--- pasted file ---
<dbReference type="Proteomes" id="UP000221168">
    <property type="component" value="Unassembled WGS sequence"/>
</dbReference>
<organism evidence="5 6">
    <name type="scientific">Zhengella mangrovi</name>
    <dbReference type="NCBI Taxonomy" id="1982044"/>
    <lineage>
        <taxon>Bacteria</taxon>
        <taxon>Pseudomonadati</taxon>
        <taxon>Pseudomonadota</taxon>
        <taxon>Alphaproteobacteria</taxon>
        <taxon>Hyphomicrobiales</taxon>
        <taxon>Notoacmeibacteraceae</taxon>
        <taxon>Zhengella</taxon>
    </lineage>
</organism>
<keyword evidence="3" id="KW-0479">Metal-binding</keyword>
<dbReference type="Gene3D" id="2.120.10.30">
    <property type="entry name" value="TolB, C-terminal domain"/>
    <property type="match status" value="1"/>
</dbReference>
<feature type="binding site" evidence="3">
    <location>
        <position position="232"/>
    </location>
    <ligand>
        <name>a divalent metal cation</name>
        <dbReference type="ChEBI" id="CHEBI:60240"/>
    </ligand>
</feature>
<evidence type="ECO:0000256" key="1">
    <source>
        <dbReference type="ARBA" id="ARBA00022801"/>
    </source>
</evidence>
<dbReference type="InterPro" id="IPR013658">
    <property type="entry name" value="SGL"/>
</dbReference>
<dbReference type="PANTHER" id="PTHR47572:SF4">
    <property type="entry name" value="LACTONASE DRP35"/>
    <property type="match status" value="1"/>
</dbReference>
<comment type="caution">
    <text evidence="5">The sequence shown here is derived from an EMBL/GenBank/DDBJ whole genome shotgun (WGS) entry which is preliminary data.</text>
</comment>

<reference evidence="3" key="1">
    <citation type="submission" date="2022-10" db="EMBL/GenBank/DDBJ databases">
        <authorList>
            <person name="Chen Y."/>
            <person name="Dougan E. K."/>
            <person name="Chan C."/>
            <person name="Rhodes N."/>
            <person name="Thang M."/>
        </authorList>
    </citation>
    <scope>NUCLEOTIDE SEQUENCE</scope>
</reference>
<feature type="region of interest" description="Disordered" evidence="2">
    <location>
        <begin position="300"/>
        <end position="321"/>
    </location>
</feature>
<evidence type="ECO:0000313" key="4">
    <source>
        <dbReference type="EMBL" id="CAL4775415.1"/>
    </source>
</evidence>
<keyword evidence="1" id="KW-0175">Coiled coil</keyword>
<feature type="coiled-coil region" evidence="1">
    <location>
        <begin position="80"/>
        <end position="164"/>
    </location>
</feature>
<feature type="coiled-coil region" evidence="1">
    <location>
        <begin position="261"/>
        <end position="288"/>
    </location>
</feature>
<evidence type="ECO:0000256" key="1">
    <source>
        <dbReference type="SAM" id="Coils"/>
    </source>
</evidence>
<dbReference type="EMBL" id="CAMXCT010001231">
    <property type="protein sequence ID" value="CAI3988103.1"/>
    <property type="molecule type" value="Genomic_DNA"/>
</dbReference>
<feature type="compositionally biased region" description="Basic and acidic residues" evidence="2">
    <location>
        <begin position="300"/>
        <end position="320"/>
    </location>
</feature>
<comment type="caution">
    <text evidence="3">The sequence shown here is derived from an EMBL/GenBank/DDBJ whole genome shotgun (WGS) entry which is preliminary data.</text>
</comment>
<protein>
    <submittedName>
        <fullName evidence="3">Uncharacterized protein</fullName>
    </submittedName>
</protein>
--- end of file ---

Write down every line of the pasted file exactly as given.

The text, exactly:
<dbReference type="Proteomes" id="UP000221168">
    <property type="component" value="Unassembled WGS sequence"/>
</dbReference>
<organism evidence="5 6">
    <name type="scientific">Zhengella mangrovi</name>
    <dbReference type="NCBI Taxonomy" id="1982044"/>
    <lineage>
        <taxon>Bacteria</taxon>
        <taxon>Pseudomonadati</taxon>
        <taxon>Pseudomonadota</taxon>
        <taxon>Alphaproteobacteria</taxon>
        <taxon>Hyphomicrobiales</taxon>
        <taxon>Notoacmeibacteraceae</taxon>
        <taxon>Zhengella</taxon>
    </lineage>
</organism>
<keyword evidence="3" id="KW-0479">Metal-binding</keyword>
<dbReference type="Gene3D" id="2.120.10.30">
    <property type="entry name" value="TolB, C-terminal domain"/>
    <property type="match status" value="1"/>
</dbReference>
<feature type="binding site" evidence="3">
    <location>
        <position position="232"/>
    </location>
    <ligand>
        <name>a divalent metal cation</name>
        <dbReference type="ChEBI" id="CHEBI:60240"/>
    </ligand>
</feature>
<evidence type="ECO:0000256" key="1">
    <source>
        <dbReference type="ARBA" id="ARBA00022801"/>
    </source>
</evidence>
<dbReference type="InterPro" id="IPR013658">
    <property type="entry name" value="SGL"/>
</dbReference>
<dbReference type="PANTHER" id="PTHR47572:SF4">
    <property type="entry name" value="LACTONASE DRP35"/>
    <property type="match status" value="1"/>
</dbReference>
<comment type="caution">
    <text evidence="5">The sequence shown here is derived from an EMBL/GenBank/DDBJ whole genome shotgun (WGS) entry which is preliminary data.</text>
</comment>

<reference evidence="3" key="1">
    <citation type="submission" date="2022-10" db="EMBL/GenBank/DDBJ databases">
        <authorList>
            <person name="Chen Y."/>
            <person name="Dougan E. K."/>
            <person name="Chan C."/>
            <person name="Rhodes N."/>
            <person name="Thang M."/>
        </authorList>
    </citation>
    <scope>NUCLEOTIDE SEQUENCE</scope>
</reference>
<feature type="region of interest" description="Disordered" evidence="2">
    <location>
        <begin position="300"/>
        <end position="321"/>
    </location>
</feature>
<evidence type="ECO:0000313" key="4">
    <source>
        <dbReference type="EMBL" id="CAL4775415.1"/>
    </source>
</evidence>
<keyword evidence="1" id="KW-0175">Coiled coil</keyword>
<feature type="coiled-coil region" evidence="1">
    <location>
        <begin position="80"/>
        <end position="164"/>
    </location>
</feature>
<feature type="coiled-coil region" evidence="1">
    <location>
        <begin position="261"/>
        <end position="288"/>
    </location>
</feature>
<evidence type="ECO:0000256" key="1">
    <source>
        <dbReference type="SAM" id="Coils"/>
    </source>
</evidence>
<dbReference type="EMBL" id="CAMXCT010001231">
    <property type="protein sequence ID" value="CAI3988103.1"/>
    <property type="molecule type" value="Genomic_DNA"/>
</dbReference>
<feature type="compositionally biased region" description="Basic and acidic residues" evidence="2">
    <location>
        <begin position="300"/>
        <end position="320"/>
    </location>
</feature>
<comment type="caution">
    <text evidence="3">The sequence shown here is derived from an EMBL/GenBank/DDBJ whole genome shotgun (WGS) entry which is preliminary data.</text>
</comment>
<protein>
    <submittedName>
        <fullName evidence="3">Uncharacterized protein</fullName>
    </submittedName>
</protein>